The following is excerpted from a class on story structure presented by co-creator of the Dramatica theory of story, Melanie Anne Phillips, signed on as Dramatica.
Dramatica : The Main Character is not necessarily the Protagonist. First of all, a Protagonist is an archetypal character, and although archetypes work just fine, there are an infinite number of other kinds of more complex (and more simple) characters that can be created. But suppose we have a story with a Protagonist, and the Protagonist is NOT the Main Character… A story like To Kill a Mockingbird.
The Protagonist of a story is the driver of the Objective story. In other words, they are the most crucial soldier on the field. But we don’t have to see they battle always through their eyes. Just like we don’t always have to identify only with the quarterback in a football game. In To Kill a Mockingbird, Atticus, the Gregory Peck part in the movie, is the Protagonist. He is the driver of the Objective story – the story all the characters are concerned with. He is the one who wants to have the black man wrongly accused of rape freed. Do the two of you know the story?
Dan Steele : Unfortunately, not too familiar with the plotline.
RDCvr : Sort of, saw the movie a long time ago.
Dramatica : Well, the parts we are interested in are pretty simple, so it shouldn’t hold things up. The antagonist of the story is Bob Ewell, the father of the girl who was supposedly raped. He wants to have the man executed or at least lynched. But, the Main Character, the one through whose eyes we see the story through is Scout, Atticus’ little girl. The audience identifies with her, and even the camera angles in the movie are from her eye level whenever she is in a scene.
In this story, the Obstacle Character is not the antagonist either. The Obstacle character is Boo Radley, the “boogie man” from next door. The author of the work, in dealing with prejudice, did a very clever thing, in separating the Main and Obstacle from the Protagonist and Antagonist. No one wants to admit they are prejudiced. So, in the Objective story, the audience looks AT Atticus and Bob Ewell, and passes judgment on them. But at the same time, we are sucked into being prejudiced ourselves from the very first scene, because of the way Scout feels about Boo.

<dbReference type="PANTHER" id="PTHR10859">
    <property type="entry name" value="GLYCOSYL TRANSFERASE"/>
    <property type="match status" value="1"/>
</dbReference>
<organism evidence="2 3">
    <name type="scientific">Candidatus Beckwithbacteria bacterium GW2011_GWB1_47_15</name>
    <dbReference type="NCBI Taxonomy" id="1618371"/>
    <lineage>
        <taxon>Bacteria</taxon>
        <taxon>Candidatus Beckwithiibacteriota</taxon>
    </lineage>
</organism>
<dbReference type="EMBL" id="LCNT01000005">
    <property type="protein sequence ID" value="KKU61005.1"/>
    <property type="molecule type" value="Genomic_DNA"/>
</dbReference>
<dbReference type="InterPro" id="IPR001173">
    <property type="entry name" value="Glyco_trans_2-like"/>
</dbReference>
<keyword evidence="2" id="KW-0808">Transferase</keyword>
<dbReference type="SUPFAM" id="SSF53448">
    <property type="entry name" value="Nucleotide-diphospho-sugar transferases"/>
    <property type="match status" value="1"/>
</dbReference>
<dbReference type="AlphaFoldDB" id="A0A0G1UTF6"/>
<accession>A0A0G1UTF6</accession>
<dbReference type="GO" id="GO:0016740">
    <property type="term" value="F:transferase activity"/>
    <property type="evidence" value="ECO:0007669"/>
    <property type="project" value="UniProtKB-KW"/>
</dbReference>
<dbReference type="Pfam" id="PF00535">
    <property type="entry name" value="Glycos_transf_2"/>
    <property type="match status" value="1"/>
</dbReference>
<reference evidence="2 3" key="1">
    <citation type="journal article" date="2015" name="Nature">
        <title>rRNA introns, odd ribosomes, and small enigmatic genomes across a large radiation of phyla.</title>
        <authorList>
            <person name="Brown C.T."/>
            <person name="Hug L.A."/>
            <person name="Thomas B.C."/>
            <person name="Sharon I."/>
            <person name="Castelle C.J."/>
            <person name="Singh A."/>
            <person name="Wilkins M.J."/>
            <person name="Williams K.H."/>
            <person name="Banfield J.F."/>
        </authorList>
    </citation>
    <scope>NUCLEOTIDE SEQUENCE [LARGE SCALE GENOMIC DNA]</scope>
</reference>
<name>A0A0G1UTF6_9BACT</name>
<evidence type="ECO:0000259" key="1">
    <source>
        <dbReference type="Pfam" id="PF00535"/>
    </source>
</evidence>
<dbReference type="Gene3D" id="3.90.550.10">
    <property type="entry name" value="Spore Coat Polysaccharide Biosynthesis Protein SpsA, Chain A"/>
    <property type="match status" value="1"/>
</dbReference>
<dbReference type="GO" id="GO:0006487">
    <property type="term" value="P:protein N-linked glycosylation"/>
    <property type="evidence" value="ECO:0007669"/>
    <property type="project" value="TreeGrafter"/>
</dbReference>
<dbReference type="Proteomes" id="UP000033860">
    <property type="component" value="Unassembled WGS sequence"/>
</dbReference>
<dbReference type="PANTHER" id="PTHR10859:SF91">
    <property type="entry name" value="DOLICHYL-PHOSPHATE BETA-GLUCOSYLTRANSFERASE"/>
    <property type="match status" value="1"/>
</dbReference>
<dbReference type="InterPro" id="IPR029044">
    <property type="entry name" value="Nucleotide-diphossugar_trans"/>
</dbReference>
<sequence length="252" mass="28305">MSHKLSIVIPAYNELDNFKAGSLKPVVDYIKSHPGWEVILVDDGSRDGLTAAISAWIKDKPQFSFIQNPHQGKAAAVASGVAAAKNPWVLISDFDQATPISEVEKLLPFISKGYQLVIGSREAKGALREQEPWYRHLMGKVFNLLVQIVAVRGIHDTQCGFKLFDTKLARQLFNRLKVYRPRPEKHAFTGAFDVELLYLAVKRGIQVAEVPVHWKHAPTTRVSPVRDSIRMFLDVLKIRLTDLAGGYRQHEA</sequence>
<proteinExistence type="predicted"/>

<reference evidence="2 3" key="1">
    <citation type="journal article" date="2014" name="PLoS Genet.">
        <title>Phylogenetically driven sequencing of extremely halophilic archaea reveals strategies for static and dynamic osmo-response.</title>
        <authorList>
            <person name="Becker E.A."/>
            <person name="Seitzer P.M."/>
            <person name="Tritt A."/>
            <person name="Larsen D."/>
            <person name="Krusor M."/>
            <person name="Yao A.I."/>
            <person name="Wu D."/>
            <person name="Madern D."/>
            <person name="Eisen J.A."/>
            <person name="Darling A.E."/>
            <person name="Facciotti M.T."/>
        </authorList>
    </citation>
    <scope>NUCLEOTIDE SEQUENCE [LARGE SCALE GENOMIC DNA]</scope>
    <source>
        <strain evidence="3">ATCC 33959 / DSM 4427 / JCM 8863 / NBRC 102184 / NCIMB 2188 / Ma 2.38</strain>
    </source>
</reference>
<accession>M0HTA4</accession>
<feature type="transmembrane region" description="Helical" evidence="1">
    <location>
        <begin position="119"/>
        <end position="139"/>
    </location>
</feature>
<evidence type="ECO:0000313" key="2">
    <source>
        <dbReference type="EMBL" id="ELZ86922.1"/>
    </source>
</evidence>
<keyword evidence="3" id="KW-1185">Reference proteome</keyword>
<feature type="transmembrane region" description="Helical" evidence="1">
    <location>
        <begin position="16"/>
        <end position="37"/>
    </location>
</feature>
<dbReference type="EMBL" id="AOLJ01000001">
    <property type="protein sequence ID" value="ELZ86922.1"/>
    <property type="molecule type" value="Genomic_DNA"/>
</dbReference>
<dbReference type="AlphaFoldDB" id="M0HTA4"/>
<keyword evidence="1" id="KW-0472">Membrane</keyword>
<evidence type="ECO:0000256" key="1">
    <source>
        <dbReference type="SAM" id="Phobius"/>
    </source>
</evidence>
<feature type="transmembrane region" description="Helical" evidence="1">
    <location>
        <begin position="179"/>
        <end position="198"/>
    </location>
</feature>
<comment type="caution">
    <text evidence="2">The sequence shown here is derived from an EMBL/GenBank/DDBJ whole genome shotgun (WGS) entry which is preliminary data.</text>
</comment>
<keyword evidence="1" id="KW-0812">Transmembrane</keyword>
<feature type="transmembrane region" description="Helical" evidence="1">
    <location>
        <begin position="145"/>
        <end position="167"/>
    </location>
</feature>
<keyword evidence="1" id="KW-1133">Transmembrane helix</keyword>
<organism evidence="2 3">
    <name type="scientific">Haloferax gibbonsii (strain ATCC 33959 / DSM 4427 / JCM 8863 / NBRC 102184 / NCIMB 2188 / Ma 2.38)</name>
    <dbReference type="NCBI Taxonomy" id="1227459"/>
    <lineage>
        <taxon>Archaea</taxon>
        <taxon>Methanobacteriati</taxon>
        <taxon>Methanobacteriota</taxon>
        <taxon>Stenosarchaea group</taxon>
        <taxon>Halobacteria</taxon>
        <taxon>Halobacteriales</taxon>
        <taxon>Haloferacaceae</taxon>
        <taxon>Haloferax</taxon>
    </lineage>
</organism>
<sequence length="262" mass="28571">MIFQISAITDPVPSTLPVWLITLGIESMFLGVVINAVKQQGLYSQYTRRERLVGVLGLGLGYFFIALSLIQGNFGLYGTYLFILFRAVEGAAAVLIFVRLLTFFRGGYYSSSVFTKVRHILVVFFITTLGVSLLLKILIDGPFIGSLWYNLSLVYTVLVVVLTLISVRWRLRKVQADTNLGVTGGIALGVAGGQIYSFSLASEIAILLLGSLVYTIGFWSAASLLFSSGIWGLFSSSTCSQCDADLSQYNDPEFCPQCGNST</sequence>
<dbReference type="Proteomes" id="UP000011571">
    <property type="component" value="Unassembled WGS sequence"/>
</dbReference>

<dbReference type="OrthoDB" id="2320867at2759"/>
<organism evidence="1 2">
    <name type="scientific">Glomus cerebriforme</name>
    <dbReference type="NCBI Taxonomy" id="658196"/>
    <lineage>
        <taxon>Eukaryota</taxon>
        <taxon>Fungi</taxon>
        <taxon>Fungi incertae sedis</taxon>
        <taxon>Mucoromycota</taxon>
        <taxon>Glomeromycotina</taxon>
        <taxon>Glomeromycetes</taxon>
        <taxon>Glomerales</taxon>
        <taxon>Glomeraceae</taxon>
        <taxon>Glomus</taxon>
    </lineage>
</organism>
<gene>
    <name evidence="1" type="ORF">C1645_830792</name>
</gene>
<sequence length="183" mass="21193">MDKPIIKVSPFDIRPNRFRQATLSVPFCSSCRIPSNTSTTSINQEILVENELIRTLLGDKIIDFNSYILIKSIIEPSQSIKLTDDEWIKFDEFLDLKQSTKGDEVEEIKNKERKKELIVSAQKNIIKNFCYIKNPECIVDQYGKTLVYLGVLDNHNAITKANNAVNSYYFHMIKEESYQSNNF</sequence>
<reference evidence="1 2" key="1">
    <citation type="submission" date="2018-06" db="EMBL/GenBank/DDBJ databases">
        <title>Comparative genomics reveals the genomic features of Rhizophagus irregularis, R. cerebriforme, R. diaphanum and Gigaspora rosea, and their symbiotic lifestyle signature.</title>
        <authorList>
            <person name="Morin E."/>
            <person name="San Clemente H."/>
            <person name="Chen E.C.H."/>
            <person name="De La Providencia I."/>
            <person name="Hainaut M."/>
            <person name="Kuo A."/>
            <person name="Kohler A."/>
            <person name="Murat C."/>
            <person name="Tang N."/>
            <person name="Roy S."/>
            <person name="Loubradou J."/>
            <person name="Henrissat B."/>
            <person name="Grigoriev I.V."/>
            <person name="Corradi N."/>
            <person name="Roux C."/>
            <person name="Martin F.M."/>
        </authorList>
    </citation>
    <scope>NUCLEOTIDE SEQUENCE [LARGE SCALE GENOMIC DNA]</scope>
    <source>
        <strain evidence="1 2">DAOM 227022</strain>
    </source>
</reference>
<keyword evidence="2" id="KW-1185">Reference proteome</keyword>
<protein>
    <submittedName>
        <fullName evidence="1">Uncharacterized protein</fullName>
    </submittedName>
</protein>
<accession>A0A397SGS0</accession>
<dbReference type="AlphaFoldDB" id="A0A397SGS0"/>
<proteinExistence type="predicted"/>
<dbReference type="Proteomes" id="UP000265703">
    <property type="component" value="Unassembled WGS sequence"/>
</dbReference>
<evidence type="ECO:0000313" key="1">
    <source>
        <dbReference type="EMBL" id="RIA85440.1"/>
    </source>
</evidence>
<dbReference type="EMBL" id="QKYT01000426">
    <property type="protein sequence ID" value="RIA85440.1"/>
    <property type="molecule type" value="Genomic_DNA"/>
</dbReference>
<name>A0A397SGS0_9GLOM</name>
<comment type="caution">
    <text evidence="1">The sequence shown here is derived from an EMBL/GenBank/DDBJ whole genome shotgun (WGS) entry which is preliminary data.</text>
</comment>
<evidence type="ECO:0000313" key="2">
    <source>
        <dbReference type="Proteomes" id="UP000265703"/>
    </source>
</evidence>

At the end of the story, we realize emotionally, that we were just as wrong as the objective characters were. Very clever technique! About to change subject, any questions?
Dan Steele : Okay, clear on the functions/differences of Main/Protagonist/Obstacle Chars.
Dramatica : Great!
RDCvr : what is the difference between obstacle character and antagonist?
Dramatica : The Antagonist tries to prevent the Protagonist from achieving the story’s goal, the Obstacle character tries to get the Main Character to change their belief system.
RDCvr : Okay.
Dramatica : They do this by building an alternative paradigm to the one the M.C. has traditionally used. More often than not, the M.C. and Protagonist characters are put in the same “body” and so are the Antagonist and Obstacle.
Dan Steele : Fine, but what if the antagonist is the protagonist, as in man against himself?
Dramatica : In Dramatica, we call any body that holds a character a player. Actually, you have touched on some very important theory points. First of all, when it comes to the Antagonist and Protagonist and all the other “objective” characters, the audience sees them “objectively” from the outside. Therefore, we identify them by their function in the story.
Again, we can feel for them, but we must see their function in order to understand the meaning of the battle. So, putting two objective functions that are diametrically opposed into the same player, mask the function of each, and make it VERY difficult to see what their purpose is. However, in stories like “Dr. Jeckyl and Mr. Hyde”, or Sibyl, there are many objective characters in the same body, but not at the same time!
In fact, each is identified as a separate character, and each has its day in the sun. But the Main and Obstacle characters are not identified by function, but by point of view. The Main Character is I to the audience, first person singular. The Obstacle character is you. Second person singular. So, the Antagonist might be the Main Character, or the sidekick, or the Guardian or any objective character.
Dan Steele : Hmm. Am wondering though how this copes with internalpsychological conflicts of a “tormented” Main character no, make that a Protagonist.
Dramatica : Well, the Main character, being a point of view is where all that internal conflict is seen.
RDCvr : But usually you also have external conflict which reflect or push the internal, no?
Dramatica : It is important to remember that when you combine a Protagonist in the same body as a Main character, the Protagonist part tries to drive the story forward to the goal, but the M.C. part is the INTERNAL conflict of the story, and can be full of angst.
Dan Steele : Okay.
Dramatica : They just don’t HAVE to be in the same body. Dramatica needed to separate the Objective or analytical part of the story’s argument, from the Subjective or passionate part of the argument in order to map out all of each side. In a finished story, of course, they are all ultimately blended together through storytelling.
From the Dramatica Class Transcripts